Bill Gates Noticed a Global Economy Trend That No One Is Paying Enough Attention To

Bill Gates had an epiphany after reading a new book by two British economists.

Bill Gates had an epiphany after reading a new book by two British economists.
Bill Gates had an epiphany after reading a new book by two British economists. LIONEL BONAVENTURE/AFP/Getty Images

Forty years ago, Bill Gates co-founded Microsoft and kick-started a new era where software and the internet overpower machines. Thanks to the exponential growth of Microsoft, Gates was the wealthiest man on Earth for two decades (until Amazon’s Jeff Bezos surpassed him in 2017). Now, four years into a retirement life painstakingly dedicated to reading and philanthropy, Gates has come to a realization—economists need to rewrite theory to explain the world that he helped create.

Sign Up For Our Daily Newsletter

By clicking submit, you agree to our <a rel="noreferrer" href="">terms of service</a> and acknowledge we may use your information to send you emails, product samples, and promotions on this website and other properties. You can opt out anytime.

See all of our newsletters

In a blog post published on Tuesday, Gates posted a graph showing the basic relationship between supply and demand that he first encountered in an introductory economics course in college. He noticed one problem with this classic economic model: It doesn’t explain how today’s tech industries work.

“This chart assumes that the total cost of production increases as supply increases,” Gates explained. “Imagine Ford releasing a new model of car. The first car costs a bit more to create, because you have to spend money designing and testing it. But each vehicle after that requires a certain amount of materials and labor. The tenth car you build costs the same to make as the 1000th car. The same is true for the other things that dominated the world’s economy for most of the 20th century, including agricultural products and property.”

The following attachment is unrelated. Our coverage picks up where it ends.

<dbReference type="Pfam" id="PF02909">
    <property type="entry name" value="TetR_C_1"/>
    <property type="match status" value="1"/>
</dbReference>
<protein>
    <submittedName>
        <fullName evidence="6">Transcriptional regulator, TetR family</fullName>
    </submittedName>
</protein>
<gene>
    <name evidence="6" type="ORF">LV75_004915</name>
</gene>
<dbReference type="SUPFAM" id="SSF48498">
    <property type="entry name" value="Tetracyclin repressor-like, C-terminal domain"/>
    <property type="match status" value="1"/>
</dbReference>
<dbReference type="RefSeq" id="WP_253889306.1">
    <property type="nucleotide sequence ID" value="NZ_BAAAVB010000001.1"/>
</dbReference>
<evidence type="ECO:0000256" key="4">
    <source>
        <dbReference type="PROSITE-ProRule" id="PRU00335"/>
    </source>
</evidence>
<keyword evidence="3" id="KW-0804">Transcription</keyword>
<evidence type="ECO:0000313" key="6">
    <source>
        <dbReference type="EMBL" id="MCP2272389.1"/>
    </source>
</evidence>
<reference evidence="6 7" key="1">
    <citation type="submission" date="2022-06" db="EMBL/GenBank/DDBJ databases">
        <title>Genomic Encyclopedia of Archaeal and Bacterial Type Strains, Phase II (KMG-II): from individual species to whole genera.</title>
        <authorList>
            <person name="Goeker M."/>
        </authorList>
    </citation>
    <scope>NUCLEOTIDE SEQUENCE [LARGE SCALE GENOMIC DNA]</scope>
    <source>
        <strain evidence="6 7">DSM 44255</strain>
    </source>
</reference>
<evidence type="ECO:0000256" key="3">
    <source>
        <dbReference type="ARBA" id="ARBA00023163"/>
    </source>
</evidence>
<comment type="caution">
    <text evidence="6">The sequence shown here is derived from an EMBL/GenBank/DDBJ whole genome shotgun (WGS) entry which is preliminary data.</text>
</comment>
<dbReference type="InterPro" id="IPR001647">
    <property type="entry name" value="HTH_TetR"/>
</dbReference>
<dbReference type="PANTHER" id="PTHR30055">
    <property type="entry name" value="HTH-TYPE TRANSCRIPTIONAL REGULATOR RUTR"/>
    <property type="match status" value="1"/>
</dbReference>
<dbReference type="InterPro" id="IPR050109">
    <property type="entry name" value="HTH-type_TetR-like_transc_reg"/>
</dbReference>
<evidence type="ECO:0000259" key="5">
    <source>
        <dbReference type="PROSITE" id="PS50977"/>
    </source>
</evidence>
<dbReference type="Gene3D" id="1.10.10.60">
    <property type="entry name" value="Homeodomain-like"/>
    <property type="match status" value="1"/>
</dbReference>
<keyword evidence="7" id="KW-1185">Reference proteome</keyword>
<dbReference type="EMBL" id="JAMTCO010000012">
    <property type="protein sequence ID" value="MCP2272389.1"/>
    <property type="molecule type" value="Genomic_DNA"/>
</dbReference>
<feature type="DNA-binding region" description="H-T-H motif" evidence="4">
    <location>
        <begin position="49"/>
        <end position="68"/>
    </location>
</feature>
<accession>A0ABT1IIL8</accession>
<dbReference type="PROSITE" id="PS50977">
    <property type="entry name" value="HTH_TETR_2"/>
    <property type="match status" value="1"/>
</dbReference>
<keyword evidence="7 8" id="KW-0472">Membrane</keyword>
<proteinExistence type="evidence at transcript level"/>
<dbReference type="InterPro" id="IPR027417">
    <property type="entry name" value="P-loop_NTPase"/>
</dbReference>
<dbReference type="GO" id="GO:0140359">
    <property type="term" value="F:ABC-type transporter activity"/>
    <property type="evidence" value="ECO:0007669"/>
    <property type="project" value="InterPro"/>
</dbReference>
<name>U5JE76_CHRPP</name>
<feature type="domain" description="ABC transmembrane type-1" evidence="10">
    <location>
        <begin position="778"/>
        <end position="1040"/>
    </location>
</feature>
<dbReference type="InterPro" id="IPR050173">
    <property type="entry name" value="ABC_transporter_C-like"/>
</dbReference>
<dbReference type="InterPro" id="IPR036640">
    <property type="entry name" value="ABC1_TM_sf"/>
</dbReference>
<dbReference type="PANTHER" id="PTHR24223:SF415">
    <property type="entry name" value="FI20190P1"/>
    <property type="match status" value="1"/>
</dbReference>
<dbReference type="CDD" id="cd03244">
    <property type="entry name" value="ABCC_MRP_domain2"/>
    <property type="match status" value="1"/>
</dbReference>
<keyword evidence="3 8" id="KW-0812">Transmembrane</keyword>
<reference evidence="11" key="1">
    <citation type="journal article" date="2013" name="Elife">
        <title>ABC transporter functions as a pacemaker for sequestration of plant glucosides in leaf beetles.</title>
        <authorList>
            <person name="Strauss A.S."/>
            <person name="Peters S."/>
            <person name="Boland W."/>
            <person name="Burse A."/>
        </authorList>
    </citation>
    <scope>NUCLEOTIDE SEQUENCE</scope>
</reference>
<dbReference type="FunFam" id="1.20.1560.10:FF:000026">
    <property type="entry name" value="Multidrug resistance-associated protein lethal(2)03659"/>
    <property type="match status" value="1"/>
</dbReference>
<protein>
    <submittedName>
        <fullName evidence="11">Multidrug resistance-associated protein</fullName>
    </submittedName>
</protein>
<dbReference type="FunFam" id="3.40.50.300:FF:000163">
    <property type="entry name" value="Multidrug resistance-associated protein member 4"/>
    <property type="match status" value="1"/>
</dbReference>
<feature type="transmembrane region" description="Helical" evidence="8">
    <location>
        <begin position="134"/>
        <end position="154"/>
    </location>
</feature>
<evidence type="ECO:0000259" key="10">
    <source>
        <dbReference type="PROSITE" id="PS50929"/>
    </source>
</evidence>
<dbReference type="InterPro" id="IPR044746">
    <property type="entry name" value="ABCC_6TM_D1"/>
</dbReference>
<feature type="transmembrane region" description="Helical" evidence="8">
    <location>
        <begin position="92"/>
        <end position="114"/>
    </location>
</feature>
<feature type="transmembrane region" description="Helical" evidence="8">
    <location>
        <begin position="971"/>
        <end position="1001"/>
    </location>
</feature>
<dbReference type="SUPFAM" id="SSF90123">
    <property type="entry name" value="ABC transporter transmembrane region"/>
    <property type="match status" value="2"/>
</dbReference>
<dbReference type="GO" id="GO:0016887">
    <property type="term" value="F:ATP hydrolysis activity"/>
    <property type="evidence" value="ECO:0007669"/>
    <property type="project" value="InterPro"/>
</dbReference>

Subscribe to Observer’s Business Newsletter

However, industries like car manufacturing whose economics are explained by this model are rapidly giving way to software-driven industries in today’s society, and the old model doesn’t apply to the latter.

“Microsoft might spend a lot of money to develop the first unit of a new program, but every unit after that is virtually free to produce. Unlike the goods that powered our economy in the past, software is an intangible asset. And software isn’t the only example: data, insurance, e-books, even movies work in similar ways,” Gates wrote.

Gates’ epiphany was mainly inspired by a new book, Capitalism Without Capital, by British economists Jonathan Haskel and Stian Westlake. Described by Gates as “a textbook without a lot of commentary,” the book explains the important differences between a society dominated by tangible assets (like Ford) and one governed by intangible businesses (like Microsoft).

Besides the obvious distinction regarding the cost aspect, the book highlights three other inherent differences between the two societies.

The first points to the cost of starting a business—or failing a business, rather. For example, if you are an entrepreneur considering starting a business, the sunk cost of a failed software company would be significantly higher than a manufacturing company. If a manufacturing company fails, the owner at least can recoup some of the cost by selling off tangible investments like machinery and inventory.

Second, unlike manufacturing industries that make physical products with clear ownership, intangible assets are easily taken advantage of by competitors. This is particularly true to the burgeoning shared economy businesses. For instance, Uber’s most valuable asset is its network of drivers. But a Uber driver may simultaneously drive for Lyft.

Finally, an intangible asset is more valuable when connected to multiple intangible assets than standing alone. Haskel and Westlake illustrated the concept with Apple iPod. By itself, the iPod is nothing more than a mere music player; what makes it innovative and valuable is Apple’s MP3 protocol iPod works upon, the miniaturized hard disk design and licensing agreements with record labels.

None of these traits are inherently good or bad. They’re just different from the way manufactured goods work,” Gates concluded. “What the book reinforced for me is that lawmakers need to adjust their economic policymaking to reflect these new realities. For example, the tools many countries use to measure intangible assets are behind the times, so they’re getting an incomplete picture of the economy. The U.S. didn’t include software in GDP calculations until 1999. Even today, GDP doesn’t count investment in things like market research, branding, and training—intangible assets that companies are spending huge amounts of money on.”

Bill Gates Noticed a Global Economy Trend That No One Is Paying Enough Attention To